Introduction to Chrome Web Extensions

A quick introduction to help anyone understand the structure and the building process of an extension for the Chrome Web Browser.

Let’s get started! 📦

Contents of the Chrome Extension Package

The Chrome extension contains these main files:

  1. Manifest (Manifest.json)
  2. HTML (popup.html)
  3. CSS
  4. JavaScript

These files are packaged into a .crx zipped file, which is deployed to the web store. Users can then download the file from the web-store or manually install it through the developer section.

Types of Chrome Extensions

  1. Browser Action Extension → This stays in the browser’s toolbar and is accessible at all times.
  2. Page Action Extension → These work only on certain pages, which are decided by the developer. These extensions stay in the toolbar, but are greyed and get activated only on approved pages.
  3. Background Extensions → These primarily run in the background at all times and are executed on each page launch and refresh.

Both the BA and PA extensions function with user interaction, which could be anything from clicking a button or selection of text. The BG extension launches and functions more automatically.

What is the Manifest file?

This file contains information about the extension and helps Chrome recognise the architecture of the extension. It is a JSON formatted file and therefore should definitely contain the following mandatory entries.

  • Manifest Version
  • Name of the Extension
  • Version of the Extension

There are optional entries to that help in making the extension more expressive, and these are:

  • Description of the Extension
  • Icons for Extension
  • Type of Extension → BA/PA/BG
/*  Example Manifest.json. */
 
{
    "manifest_version": 2, 
    "name": "Hello World", 
    "version": "1.0.0",
    "description": "A manifest example for getting started",
    "icons": {
        "128": "icon128.png",
        "48": "icon48.png",
        "16": "icon16.png"
    },
    "browser_action": {
        "default_icon": "icon16.png",
        "default_popup": "popup.html"
    }
}

The Default Popup

As the name suggests, the default popup is the first file that is presented to a user when they click on the extension in the toolbar. This is a standard HTML file that will layout the first pop-up view of the extension.

/*    Example popup.html       */

<!DOCTYPE html>
<html lang="en">
<head>
    <title>First Extension</title>
</head>
<body>
    <h2>Hello World</h2>
</body>
</html>

Icons for the Chrome Extension

The logo identifies your product and in addition, expresses information about it. Your extension too, should have a clean icon!

Chrome recommends that you have icons in the following three sizes so it can scale appropriately for different screens.

  • 16px x 16px
  • 48px x 48px
  • 128px x 128px
  • 512px x 512px

Specifying them to the manifest.json file.

/*  Example Manifest.json. */
 
{
    "manifest_version": 2, 
    "name": "Hello World", 
    "version": "1.0.0",
    "description": "A manifest example for getting started",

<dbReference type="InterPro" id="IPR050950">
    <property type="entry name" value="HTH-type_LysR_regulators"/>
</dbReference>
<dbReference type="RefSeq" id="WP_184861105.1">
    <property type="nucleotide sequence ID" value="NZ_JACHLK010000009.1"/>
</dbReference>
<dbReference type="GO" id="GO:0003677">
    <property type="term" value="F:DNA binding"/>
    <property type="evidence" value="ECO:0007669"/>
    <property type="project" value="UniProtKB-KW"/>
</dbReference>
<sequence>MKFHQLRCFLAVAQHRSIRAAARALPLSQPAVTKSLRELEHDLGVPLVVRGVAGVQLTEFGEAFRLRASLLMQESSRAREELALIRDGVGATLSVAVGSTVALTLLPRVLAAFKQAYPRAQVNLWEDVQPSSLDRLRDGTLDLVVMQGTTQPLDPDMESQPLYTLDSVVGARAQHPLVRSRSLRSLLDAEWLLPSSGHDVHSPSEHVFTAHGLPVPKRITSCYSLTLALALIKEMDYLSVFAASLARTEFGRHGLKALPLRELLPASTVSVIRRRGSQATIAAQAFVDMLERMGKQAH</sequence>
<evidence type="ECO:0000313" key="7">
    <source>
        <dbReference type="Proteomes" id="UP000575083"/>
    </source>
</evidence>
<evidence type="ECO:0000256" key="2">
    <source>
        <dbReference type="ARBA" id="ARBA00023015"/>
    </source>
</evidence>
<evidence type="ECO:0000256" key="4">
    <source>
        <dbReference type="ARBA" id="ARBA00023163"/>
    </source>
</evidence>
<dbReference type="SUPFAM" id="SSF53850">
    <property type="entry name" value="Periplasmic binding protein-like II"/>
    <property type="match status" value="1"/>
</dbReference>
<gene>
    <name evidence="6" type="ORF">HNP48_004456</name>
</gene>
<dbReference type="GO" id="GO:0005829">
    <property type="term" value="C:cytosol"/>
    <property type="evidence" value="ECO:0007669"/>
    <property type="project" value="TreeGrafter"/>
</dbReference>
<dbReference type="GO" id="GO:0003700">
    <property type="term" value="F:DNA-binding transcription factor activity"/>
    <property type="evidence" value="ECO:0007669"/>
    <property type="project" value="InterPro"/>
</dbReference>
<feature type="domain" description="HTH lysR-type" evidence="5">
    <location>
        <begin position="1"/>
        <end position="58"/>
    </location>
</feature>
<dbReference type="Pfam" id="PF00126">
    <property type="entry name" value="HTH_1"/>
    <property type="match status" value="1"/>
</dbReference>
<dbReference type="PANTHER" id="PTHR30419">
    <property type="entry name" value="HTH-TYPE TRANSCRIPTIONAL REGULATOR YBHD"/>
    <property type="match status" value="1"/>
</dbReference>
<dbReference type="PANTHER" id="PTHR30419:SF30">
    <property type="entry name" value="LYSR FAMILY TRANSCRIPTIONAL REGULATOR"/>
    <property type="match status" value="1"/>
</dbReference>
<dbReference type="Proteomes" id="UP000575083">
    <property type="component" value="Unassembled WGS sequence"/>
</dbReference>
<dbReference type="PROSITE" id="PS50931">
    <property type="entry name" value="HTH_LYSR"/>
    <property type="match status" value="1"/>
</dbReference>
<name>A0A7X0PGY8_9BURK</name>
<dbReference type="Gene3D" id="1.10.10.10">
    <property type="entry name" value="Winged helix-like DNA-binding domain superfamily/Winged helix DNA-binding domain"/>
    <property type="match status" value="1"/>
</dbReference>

"icons": {
				"512": "icon512.png"
        "128": "icon128.png",
        "48": "icon48.png",
        "16": "icon16.png"
    },
    "browser_action": {
        "default_icon": "icon512.png",
        "default_popup": "popup.html"
    }
}

Adding the Extension to Chrome

To run it in the Chrome Browser:

  • Type chrome://extensions in the browser.
  • Turn on Developer Mode.
  • After that, click on Load Unpacked.
  • Following that, select the folder with the manifest.json, popup.html and Icons Files.
  • Your extension is now added the Chrome and you can click on it in the Toolbar on the top right.

Congratulations! With this, the Hello World extension is ready. Yes, it is this simple to get started with Chrome Web Extensions. 🌟


Adding some interaction to the Chrome Extension ✨

because what is an extension without some interaction?

Running JavaScript files within our Chrome extension

Interestingly, Chrome Extensions do not support embedding scripts in the HTML tag. However, you can have a script tag and make use of the source tag to reference any external JavaScript that you wish to use!

Create a new JS file and add it to the directory. This file can be named anything, however we will call it popup.js because it is the JavaScript File which is first interacting with our extension popup.

For the interaction demo, let’s add an input field to take some input from the user and then use that to replace the content in the extension.


/* giving an id to the h2 tag and creating an input field */
<body>
    <h2 id="greetings">Hello World</h2>
    <input type="text" id="name">
</body>

/* adding script tag to the popup.html */
<script src="popup.js"></script>

Let’s add some logic to the popup.js file

/*     Example popup.js       */

var nameInput = document.getElementById("name");
var greetings = document.getElementById('greetings');

nameInput.addEventListener('keyup', displayName);

function displayName() {
    greetings.textContent = 'Hello ' + nameInput.value + '!';
}

Save and refresh the extension on the Chrome’s Extension page.

You will now see the following results:


Congratulations! 🎉

You have successfully built the Hello World of Chrome web extensions. Yes, it is this simple to get started with Chrome Extensions, and the possibilities are infinite.

Moreover, all practices from Web Development carry over to building chrome extensions. It is essentially like running a web application within a small popup window. Chrome provides a few APIs to make the extensions work with the browser environment, which we will explore in the next part.

At Webloom Solutions, we are currently building an extension to track your e-commerce product rates and get an active notification on WhatsApp as soon as the cost of the product you want falls below your desired price. Stay tuned for updates!

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